Tuesday, 28 March 2017

Pyrrhic Victory

A superbly struck example of a rare gold stater from the ancient Greek city state of Taras (Tarentum) in southern Italy, a.k.a.Calabria. The 8.55 g coin dates from 276-272 BC. The obverse shows the head of Zeus. On the reverse an eagle with wings displayed perches on a thunderbolt.
$ 18,000 in VF.
Taras or Tarentum, in Calabria, is modern Taranto in southern Italy.
When the Romans broke a treaty with Taras to subdue an adjacent Greek city, Taras forcibly expelled the Roman garrison from the captured township. The Romans were not impressed and sought revenge. Taras appealed for help to King Pyrrhos of Epirus in northwestern Greece. Pyrrhos duly arrived to embark upon the great Pyrrhic War of 280-275 B.C.E. He defeated the Roman armies in two battles but found he could not crush Rome itself.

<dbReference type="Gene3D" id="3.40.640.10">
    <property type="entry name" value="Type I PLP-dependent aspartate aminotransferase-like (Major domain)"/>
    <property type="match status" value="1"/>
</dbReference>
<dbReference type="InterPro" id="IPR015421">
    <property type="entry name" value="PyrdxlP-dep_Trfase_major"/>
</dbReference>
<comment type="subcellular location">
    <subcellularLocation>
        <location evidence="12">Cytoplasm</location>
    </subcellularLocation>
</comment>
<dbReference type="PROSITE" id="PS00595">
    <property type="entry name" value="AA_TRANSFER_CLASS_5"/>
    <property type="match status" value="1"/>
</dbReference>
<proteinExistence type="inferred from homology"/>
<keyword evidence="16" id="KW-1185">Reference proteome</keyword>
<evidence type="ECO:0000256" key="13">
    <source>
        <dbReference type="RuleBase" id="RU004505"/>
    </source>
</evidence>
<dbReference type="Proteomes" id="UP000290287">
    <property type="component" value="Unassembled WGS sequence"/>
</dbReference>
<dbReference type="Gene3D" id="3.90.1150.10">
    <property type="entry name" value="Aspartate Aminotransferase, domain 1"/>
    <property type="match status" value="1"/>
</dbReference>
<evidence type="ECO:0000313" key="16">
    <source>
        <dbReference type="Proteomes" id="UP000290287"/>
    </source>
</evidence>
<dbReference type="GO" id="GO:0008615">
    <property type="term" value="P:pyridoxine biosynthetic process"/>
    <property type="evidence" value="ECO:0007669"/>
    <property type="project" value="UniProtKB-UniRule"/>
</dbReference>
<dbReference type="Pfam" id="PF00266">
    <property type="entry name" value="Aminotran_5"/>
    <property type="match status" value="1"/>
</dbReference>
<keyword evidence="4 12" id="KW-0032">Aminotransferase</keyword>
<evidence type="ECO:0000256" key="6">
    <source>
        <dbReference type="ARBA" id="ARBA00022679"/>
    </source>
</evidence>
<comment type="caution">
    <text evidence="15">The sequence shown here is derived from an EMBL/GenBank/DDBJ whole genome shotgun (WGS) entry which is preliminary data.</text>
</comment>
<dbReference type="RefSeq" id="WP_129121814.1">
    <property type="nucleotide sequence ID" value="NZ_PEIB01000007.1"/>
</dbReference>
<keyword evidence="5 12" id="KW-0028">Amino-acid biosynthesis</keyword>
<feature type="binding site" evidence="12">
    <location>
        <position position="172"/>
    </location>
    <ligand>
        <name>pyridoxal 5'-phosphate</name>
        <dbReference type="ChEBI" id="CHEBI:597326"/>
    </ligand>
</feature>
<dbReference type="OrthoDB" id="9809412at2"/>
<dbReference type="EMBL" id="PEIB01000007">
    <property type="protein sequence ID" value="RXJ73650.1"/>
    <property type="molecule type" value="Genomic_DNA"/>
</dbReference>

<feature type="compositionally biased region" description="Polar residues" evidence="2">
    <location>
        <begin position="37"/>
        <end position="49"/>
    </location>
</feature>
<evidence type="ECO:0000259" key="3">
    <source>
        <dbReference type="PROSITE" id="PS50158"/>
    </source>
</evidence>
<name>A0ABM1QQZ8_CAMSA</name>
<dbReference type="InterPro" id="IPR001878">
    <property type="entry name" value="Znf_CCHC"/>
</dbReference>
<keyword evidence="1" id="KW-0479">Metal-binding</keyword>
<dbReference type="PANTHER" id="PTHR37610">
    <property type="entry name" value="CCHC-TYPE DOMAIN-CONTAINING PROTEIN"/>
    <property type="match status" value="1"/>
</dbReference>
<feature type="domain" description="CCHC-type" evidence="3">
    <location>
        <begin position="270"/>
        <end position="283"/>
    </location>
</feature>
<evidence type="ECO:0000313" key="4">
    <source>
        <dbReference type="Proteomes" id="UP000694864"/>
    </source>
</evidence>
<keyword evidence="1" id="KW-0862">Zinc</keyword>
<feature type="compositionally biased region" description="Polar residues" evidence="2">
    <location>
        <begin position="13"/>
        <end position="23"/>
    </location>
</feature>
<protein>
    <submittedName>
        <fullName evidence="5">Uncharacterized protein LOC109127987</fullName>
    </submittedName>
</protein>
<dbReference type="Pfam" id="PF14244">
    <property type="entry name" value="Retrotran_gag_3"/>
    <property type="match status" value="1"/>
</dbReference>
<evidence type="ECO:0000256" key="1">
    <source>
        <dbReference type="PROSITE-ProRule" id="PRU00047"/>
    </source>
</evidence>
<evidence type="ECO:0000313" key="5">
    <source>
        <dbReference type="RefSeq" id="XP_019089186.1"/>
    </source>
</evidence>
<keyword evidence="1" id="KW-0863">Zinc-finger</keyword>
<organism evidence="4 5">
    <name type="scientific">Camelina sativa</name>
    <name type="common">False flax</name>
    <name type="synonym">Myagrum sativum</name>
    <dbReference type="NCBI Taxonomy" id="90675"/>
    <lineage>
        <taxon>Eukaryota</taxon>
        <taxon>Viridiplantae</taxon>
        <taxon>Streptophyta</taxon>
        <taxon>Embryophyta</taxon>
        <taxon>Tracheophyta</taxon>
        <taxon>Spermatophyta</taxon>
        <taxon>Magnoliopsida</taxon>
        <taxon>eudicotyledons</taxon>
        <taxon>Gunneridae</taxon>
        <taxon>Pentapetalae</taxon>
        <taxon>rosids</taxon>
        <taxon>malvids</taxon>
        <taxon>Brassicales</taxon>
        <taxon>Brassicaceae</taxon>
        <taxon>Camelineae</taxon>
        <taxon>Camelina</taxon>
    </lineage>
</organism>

The two conflicts had delivered Pyrrhos massive casualties. He remarked, if “we are victorious in one more battle with the Romans, we shall be utterly ruined.” The expression “Pyrrhic victory” entered the world’s lexicon.

Bust of Pyrrhos
In 278 B.C.E. Pyrrhos abandoned Taras to its fate. He did return in 275 B.C.E. for another round with the Roman legions, but was soundly defeated and returned to Epirus. Three years later Taras was besieged and the city finally fell to the Romans.